Bioverativ remind you of Baxalta? Get ready for a different M&A outcome, execs say

Shire CEO Flemming Ornskov isn't worried about competition from Biogen's forthcoming hemophilia spinoff.

SAN FRANCISCO—Deal talk is pretty hard to ignore at the J.P. Morgan Healthcare Conference—especially for a pair of the world’s biggest hemophilia drugmakers. But they’re doing their best to tune out the noise.

The execs at Bioverativ, Biogen’s soon-to-be-spun-off hemophilia business, are all too familiar with the talk of last year’s event: Baxalta, a newly spun-off pharma business centered on hemophilia, finally gave in to Shire’s advances, with the pair announcing a $32 billion deal.

“Well, we’ve heard about that,” John Cox, who will take the helm at the new company, joked in an interview with FiercePharma.

But while the parallels are undeniable, Bioverativ is expecting a different outcome. As a publicly traded company, it wouldn't be able to prevent bidders from sniffing around. But it won't offer itself as bait. “It is a public company, so everything would be evaluated, but the idea of setting up a company to be sold is not a strategy, and that certainly is not our strategy,” Cox said.

To emphasize the point, Bioverativ’s chief of global therapeutic operations, Rogério Vivaldi, M.D., noted that he joined the future spinoff from another company: “I was not at Biogen. I came to Bioverativ, so I didn’t come to a place to be sold. Period."

Instead, the Bioverativ team is looking forward to making some pickups and striking some partnerships of its own. As a smaller company, it’ll be looking for opportunities that can “move the needle” and be meaningful for patients, Cox said, but it’ll also have the help of scientists and business development experience from its larger parent company.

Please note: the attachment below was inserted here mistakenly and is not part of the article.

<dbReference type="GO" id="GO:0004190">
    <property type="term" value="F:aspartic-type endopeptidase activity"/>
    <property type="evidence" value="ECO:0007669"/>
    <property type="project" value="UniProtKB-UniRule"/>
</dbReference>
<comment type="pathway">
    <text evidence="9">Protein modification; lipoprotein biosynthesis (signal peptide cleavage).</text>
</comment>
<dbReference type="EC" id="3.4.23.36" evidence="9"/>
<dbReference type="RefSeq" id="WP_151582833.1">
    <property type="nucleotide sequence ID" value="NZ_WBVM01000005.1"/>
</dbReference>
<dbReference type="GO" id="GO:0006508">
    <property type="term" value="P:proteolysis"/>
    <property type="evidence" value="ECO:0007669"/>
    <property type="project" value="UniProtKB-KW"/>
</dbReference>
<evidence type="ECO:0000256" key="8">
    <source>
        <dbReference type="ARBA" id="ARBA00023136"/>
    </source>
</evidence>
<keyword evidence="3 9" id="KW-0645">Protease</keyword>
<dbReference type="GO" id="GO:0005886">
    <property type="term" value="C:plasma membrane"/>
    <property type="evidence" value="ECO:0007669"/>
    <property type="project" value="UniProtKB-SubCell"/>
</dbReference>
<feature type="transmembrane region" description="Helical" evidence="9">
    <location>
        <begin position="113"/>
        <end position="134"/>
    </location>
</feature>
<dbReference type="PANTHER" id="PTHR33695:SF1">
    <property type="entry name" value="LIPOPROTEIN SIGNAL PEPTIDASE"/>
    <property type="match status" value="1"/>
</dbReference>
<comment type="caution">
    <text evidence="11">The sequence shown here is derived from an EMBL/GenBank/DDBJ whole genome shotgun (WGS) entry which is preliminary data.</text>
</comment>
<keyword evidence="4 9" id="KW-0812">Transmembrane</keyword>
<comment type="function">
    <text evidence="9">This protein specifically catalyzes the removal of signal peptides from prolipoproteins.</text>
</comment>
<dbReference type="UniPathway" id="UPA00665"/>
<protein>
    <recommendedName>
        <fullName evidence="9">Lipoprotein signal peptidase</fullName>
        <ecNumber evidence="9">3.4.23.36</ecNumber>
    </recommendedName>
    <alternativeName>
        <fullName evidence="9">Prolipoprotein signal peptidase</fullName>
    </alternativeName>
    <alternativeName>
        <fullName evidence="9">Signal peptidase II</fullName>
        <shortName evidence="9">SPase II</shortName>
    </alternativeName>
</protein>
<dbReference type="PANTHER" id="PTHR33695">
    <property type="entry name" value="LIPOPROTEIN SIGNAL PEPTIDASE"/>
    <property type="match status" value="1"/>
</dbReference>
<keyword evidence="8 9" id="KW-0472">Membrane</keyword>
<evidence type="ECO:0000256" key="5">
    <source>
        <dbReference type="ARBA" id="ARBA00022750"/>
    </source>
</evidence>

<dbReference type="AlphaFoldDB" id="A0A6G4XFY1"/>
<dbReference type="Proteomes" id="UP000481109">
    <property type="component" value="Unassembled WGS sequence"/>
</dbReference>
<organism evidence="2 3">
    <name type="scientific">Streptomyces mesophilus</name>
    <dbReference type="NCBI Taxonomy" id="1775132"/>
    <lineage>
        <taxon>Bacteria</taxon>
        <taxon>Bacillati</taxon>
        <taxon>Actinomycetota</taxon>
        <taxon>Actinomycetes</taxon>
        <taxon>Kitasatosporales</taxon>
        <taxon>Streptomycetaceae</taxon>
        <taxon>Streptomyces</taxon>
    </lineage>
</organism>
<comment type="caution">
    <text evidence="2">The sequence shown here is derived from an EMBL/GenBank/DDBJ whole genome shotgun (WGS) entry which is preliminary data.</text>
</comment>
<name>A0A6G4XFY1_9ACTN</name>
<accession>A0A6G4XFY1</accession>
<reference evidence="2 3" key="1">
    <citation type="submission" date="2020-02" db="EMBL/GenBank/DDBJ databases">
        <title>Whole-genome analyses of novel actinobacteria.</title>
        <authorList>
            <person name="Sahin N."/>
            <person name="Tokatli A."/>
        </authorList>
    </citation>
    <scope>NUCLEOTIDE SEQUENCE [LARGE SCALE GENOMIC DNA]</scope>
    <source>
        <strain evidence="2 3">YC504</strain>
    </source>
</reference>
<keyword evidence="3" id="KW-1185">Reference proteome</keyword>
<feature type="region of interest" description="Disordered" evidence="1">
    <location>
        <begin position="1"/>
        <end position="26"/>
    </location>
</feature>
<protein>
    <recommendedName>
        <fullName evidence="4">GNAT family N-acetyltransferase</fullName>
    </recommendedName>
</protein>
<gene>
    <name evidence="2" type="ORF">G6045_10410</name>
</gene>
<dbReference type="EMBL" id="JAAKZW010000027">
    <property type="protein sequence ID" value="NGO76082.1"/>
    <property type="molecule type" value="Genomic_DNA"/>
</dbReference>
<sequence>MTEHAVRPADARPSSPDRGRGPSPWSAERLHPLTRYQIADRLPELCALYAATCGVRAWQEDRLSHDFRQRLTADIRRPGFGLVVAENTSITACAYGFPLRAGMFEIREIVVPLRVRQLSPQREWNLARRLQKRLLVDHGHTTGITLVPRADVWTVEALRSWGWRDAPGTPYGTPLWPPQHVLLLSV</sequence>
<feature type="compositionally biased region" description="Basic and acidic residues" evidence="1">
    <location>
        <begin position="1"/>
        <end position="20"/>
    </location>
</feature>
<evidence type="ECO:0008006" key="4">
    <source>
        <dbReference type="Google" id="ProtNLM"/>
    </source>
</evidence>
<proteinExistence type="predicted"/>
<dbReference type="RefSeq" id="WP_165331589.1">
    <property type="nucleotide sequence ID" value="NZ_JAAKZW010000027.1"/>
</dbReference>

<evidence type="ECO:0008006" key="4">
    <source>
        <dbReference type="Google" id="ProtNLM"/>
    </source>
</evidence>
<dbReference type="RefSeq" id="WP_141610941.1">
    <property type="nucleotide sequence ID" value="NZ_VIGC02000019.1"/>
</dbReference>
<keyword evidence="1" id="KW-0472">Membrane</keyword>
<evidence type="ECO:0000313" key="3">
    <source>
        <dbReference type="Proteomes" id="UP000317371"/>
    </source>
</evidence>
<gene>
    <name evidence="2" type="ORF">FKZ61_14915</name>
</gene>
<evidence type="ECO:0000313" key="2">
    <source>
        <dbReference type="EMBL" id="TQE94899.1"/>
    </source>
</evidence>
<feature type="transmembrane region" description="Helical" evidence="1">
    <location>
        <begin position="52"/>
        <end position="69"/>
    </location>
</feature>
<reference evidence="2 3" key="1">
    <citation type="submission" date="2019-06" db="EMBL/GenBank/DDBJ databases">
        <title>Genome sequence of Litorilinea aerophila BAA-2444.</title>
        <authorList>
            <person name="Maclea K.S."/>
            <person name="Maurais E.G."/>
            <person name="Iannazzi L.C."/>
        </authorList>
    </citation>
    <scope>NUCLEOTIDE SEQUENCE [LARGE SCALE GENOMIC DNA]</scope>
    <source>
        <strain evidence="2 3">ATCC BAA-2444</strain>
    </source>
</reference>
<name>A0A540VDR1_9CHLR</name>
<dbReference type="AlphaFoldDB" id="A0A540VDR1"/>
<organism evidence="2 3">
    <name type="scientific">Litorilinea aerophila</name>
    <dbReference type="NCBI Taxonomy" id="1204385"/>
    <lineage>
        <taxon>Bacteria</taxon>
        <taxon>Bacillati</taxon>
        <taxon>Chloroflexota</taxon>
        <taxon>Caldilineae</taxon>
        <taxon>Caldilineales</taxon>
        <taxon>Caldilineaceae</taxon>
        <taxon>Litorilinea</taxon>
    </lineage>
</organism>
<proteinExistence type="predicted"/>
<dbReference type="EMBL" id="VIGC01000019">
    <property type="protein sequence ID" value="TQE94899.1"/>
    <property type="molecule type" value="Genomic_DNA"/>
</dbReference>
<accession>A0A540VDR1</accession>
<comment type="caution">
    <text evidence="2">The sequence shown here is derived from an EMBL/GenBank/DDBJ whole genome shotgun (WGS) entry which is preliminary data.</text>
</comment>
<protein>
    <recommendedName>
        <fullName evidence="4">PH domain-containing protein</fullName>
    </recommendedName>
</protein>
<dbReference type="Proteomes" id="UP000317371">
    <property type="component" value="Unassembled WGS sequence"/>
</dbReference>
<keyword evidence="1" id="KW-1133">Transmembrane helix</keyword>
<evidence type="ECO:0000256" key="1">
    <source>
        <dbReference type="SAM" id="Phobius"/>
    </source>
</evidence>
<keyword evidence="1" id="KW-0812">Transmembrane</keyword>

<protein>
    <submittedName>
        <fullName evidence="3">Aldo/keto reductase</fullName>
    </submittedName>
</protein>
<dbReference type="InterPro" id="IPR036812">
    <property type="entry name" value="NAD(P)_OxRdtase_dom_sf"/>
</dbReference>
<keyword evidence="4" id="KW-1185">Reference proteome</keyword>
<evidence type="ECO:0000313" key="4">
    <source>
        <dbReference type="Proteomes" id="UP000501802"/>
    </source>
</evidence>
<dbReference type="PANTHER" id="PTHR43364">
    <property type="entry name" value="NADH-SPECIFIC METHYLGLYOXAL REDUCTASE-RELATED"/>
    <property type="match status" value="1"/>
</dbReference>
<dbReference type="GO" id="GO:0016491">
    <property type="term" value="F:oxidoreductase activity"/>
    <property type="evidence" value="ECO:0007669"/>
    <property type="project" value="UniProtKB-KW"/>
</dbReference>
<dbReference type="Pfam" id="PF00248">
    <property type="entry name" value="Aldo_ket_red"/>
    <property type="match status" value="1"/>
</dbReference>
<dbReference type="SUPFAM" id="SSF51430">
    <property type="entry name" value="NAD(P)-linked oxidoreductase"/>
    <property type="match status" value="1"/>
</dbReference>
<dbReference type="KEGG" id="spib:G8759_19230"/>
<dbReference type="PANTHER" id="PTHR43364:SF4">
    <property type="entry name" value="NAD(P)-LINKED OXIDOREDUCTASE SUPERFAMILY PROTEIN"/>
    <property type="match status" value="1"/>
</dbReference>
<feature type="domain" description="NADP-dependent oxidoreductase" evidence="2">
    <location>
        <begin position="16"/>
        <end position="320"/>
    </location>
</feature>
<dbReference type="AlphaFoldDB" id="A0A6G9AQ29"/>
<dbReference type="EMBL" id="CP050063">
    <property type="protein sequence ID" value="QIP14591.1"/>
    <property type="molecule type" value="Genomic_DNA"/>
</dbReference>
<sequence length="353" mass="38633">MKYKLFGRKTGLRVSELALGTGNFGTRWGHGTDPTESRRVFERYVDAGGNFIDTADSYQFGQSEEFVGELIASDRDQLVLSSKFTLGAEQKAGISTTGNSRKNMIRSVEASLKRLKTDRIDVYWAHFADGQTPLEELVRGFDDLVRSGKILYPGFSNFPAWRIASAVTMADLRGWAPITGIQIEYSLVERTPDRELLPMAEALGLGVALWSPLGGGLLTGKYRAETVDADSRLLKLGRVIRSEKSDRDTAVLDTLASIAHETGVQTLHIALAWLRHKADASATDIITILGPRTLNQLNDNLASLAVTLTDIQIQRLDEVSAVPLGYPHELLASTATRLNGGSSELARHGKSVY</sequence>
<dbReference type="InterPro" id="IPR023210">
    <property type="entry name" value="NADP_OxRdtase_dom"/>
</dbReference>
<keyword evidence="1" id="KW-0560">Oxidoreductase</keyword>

With those connections, Bioverativ will also be able to handle global launches, making it attractive to small companies that want their assets given the “kind of attention [they] deserve.”

At least one of Bioverativ’s rivals isn’t feeling too threatened by the newcomer, though, and that’s Shire. In a presentation Tuesday, CEO Flemming Ornskov emphatically proclaimed his company’s hemophilia portfolio the industry’s “broadest” and “most innovative.”

“Hemophilia? Well, you can’t come to this conference without hearing a lot of news. Here’s the news that is the old news and will be continuing to be the news: Shire is the undisputed leader,” Ornskov said.

The way Ornskov sees it, “there’s no subsegment” of the disease where the Dublin drugmaker is absent. It either has a product now or is working to create one. And Shire plays in all the market’s growth categories, including personalization prophylaxis, on-demand treatment and ex-U.S. geographies.

With that in mind, he’s staying just as far from the dealmaking table this January as Bioverativ’s execs.

“You can say, well, in '15 you announced a big deal, Flemming, in '16 you announced a big deal, why didn’t you announce a big deal this year?” Ornskov said. “We don’t need to. We are already a big company, and this year the big deal is to deliver.”